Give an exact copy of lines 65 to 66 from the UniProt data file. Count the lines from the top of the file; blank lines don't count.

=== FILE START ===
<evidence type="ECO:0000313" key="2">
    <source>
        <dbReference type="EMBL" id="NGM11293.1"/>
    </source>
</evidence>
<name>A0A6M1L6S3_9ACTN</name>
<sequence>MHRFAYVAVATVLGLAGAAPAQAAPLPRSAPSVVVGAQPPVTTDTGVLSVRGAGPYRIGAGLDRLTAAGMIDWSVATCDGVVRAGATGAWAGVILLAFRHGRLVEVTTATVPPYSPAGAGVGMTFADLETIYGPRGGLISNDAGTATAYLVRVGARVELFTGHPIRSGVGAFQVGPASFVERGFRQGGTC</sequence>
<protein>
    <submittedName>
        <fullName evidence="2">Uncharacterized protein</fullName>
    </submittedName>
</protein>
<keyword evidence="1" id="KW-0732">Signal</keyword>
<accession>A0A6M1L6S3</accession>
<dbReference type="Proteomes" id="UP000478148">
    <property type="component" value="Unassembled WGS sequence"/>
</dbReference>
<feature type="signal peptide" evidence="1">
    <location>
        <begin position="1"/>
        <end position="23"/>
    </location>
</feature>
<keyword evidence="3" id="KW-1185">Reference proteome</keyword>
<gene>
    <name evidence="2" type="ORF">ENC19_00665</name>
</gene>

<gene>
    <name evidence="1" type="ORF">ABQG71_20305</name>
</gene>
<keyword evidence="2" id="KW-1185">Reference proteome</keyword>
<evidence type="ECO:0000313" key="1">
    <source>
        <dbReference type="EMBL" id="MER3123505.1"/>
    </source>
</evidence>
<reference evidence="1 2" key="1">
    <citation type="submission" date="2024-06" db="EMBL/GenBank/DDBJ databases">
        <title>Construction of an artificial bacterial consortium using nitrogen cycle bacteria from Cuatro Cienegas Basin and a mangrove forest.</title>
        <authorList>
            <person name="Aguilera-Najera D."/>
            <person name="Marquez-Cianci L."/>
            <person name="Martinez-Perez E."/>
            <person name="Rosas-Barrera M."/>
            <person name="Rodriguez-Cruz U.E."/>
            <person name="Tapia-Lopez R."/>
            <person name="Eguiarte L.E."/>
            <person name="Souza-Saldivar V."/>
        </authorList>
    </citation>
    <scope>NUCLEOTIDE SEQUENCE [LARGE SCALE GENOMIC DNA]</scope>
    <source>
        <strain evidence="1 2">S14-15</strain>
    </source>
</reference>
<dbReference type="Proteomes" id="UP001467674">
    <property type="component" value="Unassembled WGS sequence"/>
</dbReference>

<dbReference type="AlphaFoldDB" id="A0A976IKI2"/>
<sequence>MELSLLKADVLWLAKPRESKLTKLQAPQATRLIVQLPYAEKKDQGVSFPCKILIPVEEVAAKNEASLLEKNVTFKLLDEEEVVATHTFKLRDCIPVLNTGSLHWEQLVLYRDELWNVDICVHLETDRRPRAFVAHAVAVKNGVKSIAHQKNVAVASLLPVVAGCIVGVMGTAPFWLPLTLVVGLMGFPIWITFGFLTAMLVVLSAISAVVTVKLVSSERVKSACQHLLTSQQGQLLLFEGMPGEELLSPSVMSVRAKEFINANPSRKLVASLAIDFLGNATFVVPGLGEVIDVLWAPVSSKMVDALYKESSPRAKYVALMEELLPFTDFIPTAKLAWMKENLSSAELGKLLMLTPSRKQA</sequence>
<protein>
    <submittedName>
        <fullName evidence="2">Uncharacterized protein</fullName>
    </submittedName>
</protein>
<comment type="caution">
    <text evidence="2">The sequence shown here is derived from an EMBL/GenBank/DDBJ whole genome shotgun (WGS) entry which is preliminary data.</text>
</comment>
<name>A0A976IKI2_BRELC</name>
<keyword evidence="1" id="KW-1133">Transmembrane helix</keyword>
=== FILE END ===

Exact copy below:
</protein>
<comment type="caution">